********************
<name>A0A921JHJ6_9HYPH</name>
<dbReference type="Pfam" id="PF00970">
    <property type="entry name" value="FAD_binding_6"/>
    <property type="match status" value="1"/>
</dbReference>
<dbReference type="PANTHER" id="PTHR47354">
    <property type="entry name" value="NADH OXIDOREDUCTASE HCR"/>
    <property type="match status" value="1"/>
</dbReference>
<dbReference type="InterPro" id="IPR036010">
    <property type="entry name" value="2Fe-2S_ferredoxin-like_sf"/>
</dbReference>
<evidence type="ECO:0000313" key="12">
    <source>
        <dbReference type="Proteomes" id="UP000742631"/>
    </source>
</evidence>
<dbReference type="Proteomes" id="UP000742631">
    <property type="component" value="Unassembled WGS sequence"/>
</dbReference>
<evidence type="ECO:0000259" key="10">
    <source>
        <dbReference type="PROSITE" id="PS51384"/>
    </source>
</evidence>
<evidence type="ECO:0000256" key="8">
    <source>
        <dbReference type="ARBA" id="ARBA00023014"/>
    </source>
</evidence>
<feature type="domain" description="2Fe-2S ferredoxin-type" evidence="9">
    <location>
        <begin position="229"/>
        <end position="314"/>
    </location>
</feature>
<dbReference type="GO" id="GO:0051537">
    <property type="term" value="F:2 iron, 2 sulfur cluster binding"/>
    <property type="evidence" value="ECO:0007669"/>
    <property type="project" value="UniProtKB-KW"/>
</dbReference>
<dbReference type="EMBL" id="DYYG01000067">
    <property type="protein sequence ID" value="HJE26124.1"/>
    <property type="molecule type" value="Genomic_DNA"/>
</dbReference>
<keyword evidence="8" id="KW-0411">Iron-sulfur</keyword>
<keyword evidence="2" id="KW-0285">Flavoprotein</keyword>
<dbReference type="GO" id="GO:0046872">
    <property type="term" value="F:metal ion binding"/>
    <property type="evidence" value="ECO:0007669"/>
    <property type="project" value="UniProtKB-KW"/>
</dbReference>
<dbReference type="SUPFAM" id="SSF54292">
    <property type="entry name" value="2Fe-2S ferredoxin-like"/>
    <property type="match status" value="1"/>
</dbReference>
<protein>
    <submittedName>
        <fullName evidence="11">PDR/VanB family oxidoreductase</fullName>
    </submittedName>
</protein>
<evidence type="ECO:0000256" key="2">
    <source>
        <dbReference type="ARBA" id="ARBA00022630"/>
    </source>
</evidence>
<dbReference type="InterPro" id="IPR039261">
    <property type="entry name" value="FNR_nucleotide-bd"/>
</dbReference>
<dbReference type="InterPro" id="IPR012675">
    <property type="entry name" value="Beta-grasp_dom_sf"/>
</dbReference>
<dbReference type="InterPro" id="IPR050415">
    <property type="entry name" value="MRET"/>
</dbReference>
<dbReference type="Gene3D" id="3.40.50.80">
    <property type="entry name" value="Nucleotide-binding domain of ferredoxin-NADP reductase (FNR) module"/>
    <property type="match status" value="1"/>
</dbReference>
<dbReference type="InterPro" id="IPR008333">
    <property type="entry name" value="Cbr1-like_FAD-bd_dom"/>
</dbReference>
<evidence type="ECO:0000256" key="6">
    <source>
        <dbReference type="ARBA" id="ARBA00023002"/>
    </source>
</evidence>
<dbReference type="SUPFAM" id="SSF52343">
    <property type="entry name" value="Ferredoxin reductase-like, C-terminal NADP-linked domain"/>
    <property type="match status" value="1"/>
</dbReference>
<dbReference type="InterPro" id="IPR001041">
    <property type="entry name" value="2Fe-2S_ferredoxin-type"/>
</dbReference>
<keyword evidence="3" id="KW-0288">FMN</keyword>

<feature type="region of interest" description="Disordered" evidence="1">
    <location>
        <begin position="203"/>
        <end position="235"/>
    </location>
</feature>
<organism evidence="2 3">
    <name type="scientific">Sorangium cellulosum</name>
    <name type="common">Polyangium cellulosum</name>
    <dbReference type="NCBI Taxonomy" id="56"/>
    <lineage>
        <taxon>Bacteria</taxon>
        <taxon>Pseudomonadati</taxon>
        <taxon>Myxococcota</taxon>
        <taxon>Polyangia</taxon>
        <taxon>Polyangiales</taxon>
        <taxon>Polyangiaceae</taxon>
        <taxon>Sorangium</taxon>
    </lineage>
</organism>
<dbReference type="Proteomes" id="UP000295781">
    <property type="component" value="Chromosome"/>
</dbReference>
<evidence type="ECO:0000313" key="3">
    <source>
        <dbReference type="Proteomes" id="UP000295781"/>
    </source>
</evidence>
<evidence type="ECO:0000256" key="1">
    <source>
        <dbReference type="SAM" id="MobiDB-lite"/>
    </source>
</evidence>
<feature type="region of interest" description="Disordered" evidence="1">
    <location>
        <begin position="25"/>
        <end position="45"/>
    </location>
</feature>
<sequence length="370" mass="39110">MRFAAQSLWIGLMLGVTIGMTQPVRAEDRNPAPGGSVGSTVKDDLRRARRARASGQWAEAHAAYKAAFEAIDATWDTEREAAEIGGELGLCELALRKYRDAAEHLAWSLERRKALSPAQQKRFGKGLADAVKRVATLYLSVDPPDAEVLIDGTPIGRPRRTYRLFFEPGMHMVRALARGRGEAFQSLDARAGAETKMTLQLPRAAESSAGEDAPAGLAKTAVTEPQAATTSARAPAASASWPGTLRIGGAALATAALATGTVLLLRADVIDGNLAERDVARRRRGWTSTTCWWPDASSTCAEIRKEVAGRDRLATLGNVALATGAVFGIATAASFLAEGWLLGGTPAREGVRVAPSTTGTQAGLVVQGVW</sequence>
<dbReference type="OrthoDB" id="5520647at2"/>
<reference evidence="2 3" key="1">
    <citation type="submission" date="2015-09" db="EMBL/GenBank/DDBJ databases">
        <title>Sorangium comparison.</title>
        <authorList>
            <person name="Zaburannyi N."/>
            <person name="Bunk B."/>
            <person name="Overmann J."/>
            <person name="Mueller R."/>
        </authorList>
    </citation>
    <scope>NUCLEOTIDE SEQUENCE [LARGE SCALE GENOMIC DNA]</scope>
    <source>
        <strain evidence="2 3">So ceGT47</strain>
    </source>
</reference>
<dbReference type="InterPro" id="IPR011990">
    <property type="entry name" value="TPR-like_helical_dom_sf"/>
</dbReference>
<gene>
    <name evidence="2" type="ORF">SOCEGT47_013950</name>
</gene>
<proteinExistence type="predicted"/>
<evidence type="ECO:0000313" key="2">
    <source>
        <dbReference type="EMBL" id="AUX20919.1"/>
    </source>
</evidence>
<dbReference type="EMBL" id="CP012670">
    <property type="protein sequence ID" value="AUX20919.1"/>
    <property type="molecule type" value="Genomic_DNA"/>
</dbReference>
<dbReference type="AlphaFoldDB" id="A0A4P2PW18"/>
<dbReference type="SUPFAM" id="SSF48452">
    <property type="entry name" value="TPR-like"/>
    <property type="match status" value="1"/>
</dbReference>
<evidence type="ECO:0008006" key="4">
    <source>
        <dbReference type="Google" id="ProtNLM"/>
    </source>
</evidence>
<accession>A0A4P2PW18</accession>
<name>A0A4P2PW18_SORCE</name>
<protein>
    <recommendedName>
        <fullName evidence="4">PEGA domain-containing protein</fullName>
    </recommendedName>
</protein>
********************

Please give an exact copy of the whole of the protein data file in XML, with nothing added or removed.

<name>A0A921JHJ6_9HYPH</name>
<dbReference type="Pfam" id="PF00970">
    <property type="entry name" value="FAD_binding_6"/>
    <property type="match status" value="1"/>
</dbReference>
<dbReference type="PANTHER" id="PTHR47354">
    <property type="entry name" value="NADH OXIDOREDUCTASE HCR"/>
    <property type="match status" value="1"/>
</dbReference>
<dbReference type="InterPro" id="IPR036010">
    <property type="entry name" value="2Fe-2S_ferredoxin-like_sf"/>
</dbReference>
<evidence type="ECO:0000313" key="12">
    <source>
        <dbReference type="Proteomes" id="UP000742631"/>
    </source>
</evidence>
<dbReference type="Proteomes" id="UP000742631">
    <property type="component" value="Unassembled WGS sequence"/>
</dbReference>
<evidence type="ECO:0000259" key="10">
    <source>
        <dbReference type="PROSITE" id="PS51384"/>
    </source>
</evidence>
<evidence type="ECO:0000256" key="8">
    <source>
        <dbReference type="ARBA" id="ARBA00023014"/>
    </source>
</evidence>
<feature type="domain" description="2Fe-2S ferredoxin-type" evidence="9">
    <location>
        <begin position="229"/>
        <end position="314"/>
    </location>
</feature>
<dbReference type="GO" id="GO:0051537">
    <property type="term" value="F:2 iron, 2 sulfur cluster binding"/>
    <property type="evidence" value="ECO:0007669"/>
    <property type="project" value="UniProtKB-KW"/>
</dbReference>
<dbReference type="EMBL" id="DYYG01000067">
    <property type="protein sequence ID" value="HJE26124.1"/>
    <property type="molecule type" value="Genomic_DNA"/>
</dbReference>
<keyword evidence="8" id="KW-0411">Iron-sulfur</keyword>
<keyword evidence="2" id="KW-0285">Flavoprotein</keyword>
<dbReference type="GO" id="GO:0046872">
    <property type="term" value="F:metal ion binding"/>
    <property type="evidence" value="ECO:0007669"/>
    <property type="project" value="UniProtKB-KW"/>
</dbReference>
<dbReference type="SUPFAM" id="SSF54292">
    <property type="entry name" value="2Fe-2S ferredoxin-like"/>
    <property type="match status" value="1"/>
</dbReference>
<protein>
    <submittedName>
        <fullName evidence="11">PDR/VanB family oxidoreductase</fullName>
    </submittedName>
</protein>
<evidence type="ECO:0000256" key="2">
    <source>
        <dbReference type="ARBA" id="ARBA00022630"/>
    </source>
</evidence>
<dbReference type="InterPro" id="IPR039261">
    <property type="entry name" value="FNR_nucleotide-bd"/>
</dbReference>
<dbReference type="InterPro" id="IPR012675">
    <property type="entry name" value="Beta-grasp_dom_sf"/>
</dbReference>
<dbReference type="InterPro" id="IPR050415">
    <property type="entry name" value="MRET"/>
</dbReference>
<dbReference type="Gene3D" id="3.40.50.80">
    <property type="entry name" value="Nucleotide-binding domain of ferredoxin-NADP reductase (FNR) module"/>
    <property type="match status" value="1"/>
</dbReference>
<dbReference type="InterPro" id="IPR008333">
    <property type="entry name" value="Cbr1-like_FAD-bd_dom"/>
</dbReference>
<evidence type="ECO:0000256" key="6">
    <source>
        <dbReference type="ARBA" id="ARBA00023002"/>
    </source>
</evidence>
<dbReference type="SUPFAM" id="SSF52343">
    <property type="entry name" value="Ferredoxin reductase-like, C-terminal NADP-linked domain"/>
    <property type="match status" value="1"/>
</dbReference>
<dbReference type="InterPro" id="IPR001041">
    <property type="entry name" value="2Fe-2S_ferredoxin-type"/>
</dbReference>
<keyword evidence="3" id="KW-0288">FMN</keyword>

<feature type="region of interest" description="Disordered" evidence="1">
    <location>
        <begin position="203"/>
        <end position="235"/>
    </location>
</feature>
<organism evidence="2 3">
    <name type="scientific">Sorangium cellulosum</name>
    <name type="common">Polyangium cellulosum</name>
    <dbReference type="NCBI Taxonomy" id="56"/>
    <lineage>
        <taxon>Bacteria</taxon>
        <taxon>Pseudomonadati</taxon>
        <taxon>Myxococcota</taxon>
        <taxon>Polyangia</taxon>
        <taxon>Polyangiales</taxon>
        <taxon>Polyangiaceae</taxon>
        <taxon>Sorangium</taxon>
    </lineage>
</organism>
<dbReference type="Proteomes" id="UP000295781">
    <property type="component" value="Chromosome"/>
</dbReference>
<evidence type="ECO:0000313" key="3">
    <source>
        <dbReference type="Proteomes" id="UP000295781"/>
    </source>
</evidence>
<evidence type="ECO:0000256" key="1">
    <source>
        <dbReference type="SAM" id="MobiDB-lite"/>
    </source>
</evidence>
<feature type="region of interest" description="Disordered" evidence="1">
    <location>
        <begin position="25"/>
        <end position="45"/>
    </location>
</feature>
<sequence length="370" mass="39110">MRFAAQSLWIGLMLGVTIGMTQPVRAEDRNPAPGGSVGSTVKDDLRRARRARASGQWAEAHAAYKAAFEAIDATWDTEREAAEIGGELGLCELALRKYRDAAEHLAWSLERRKALSPAQQKRFGKGLADAVKRVATLYLSVDPPDAEVLIDGTPIGRPRRTYRLFFEPGMHMVRALARGRGEAFQSLDARAGAETKMTLQLPRAAESSAGEDAPAGLAKTAVTEPQAATTSARAPAASASWPGTLRIGGAALATAALATGTVLLLRADVIDGNLAERDVARRRRGWTSTTCWWPDASSTCAEIRKEVAGRDRLATLGNVALATGAVFGIATAASFLAEGWLLGGTPAREGVRVAPSTTGTQAGLVVQGVW</sequence>
<dbReference type="OrthoDB" id="5520647at2"/>
<reference evidence="2 3" key="1">
    <citation type="submission" date="2015-09" db="EMBL/GenBank/DDBJ databases">
        <title>Sorangium comparison.</title>
        <authorList>
            <person name="Zaburannyi N."/>
            <person name="Bunk B."/>
            <person name="Overmann J."/>
            <person name="Mueller R."/>
        </authorList>
    </citation>
    <scope>NUCLEOTIDE SEQUENCE [LARGE SCALE GENOMIC DNA]</scope>
    <source>
        <strain evidence="2 3">So ceGT47</strain>
    </source>
</reference>
<dbReference type="InterPro" id="IPR011990">
    <property type="entry name" value="TPR-like_helical_dom_sf"/>
</dbReference>
<gene>
    <name evidence="2" type="ORF">SOCEGT47_013950</name>
</gene>
<proteinExistence type="predicted"/>
<evidence type="ECO:0000313" key="2">
    <source>
        <dbReference type="EMBL" id="AUX20919.1"/>
    </source>
</evidence>
<dbReference type="EMBL" id="CP012670">
    <property type="protein sequence ID" value="AUX20919.1"/>
    <property type="molecule type" value="Genomic_DNA"/>
</dbReference>
<dbReference type="AlphaFoldDB" id="A0A4P2PW18"/>
<dbReference type="SUPFAM" id="SSF48452">
    <property type="entry name" value="TPR-like"/>
    <property type="match status" value="1"/>
</dbReference>
<evidence type="ECO:0008006" key="4">
    <source>
        <dbReference type="Google" id="ProtNLM"/>
    </source>
</evidence>
<accession>A0A4P2PW18</accession>
<name>A0A4P2PW18_SORCE</name>
<protein>
    <recommendedName>
        <fullName evidence="4">PEGA domain-containing protein</fullName>
    </recommendedName>
</protein>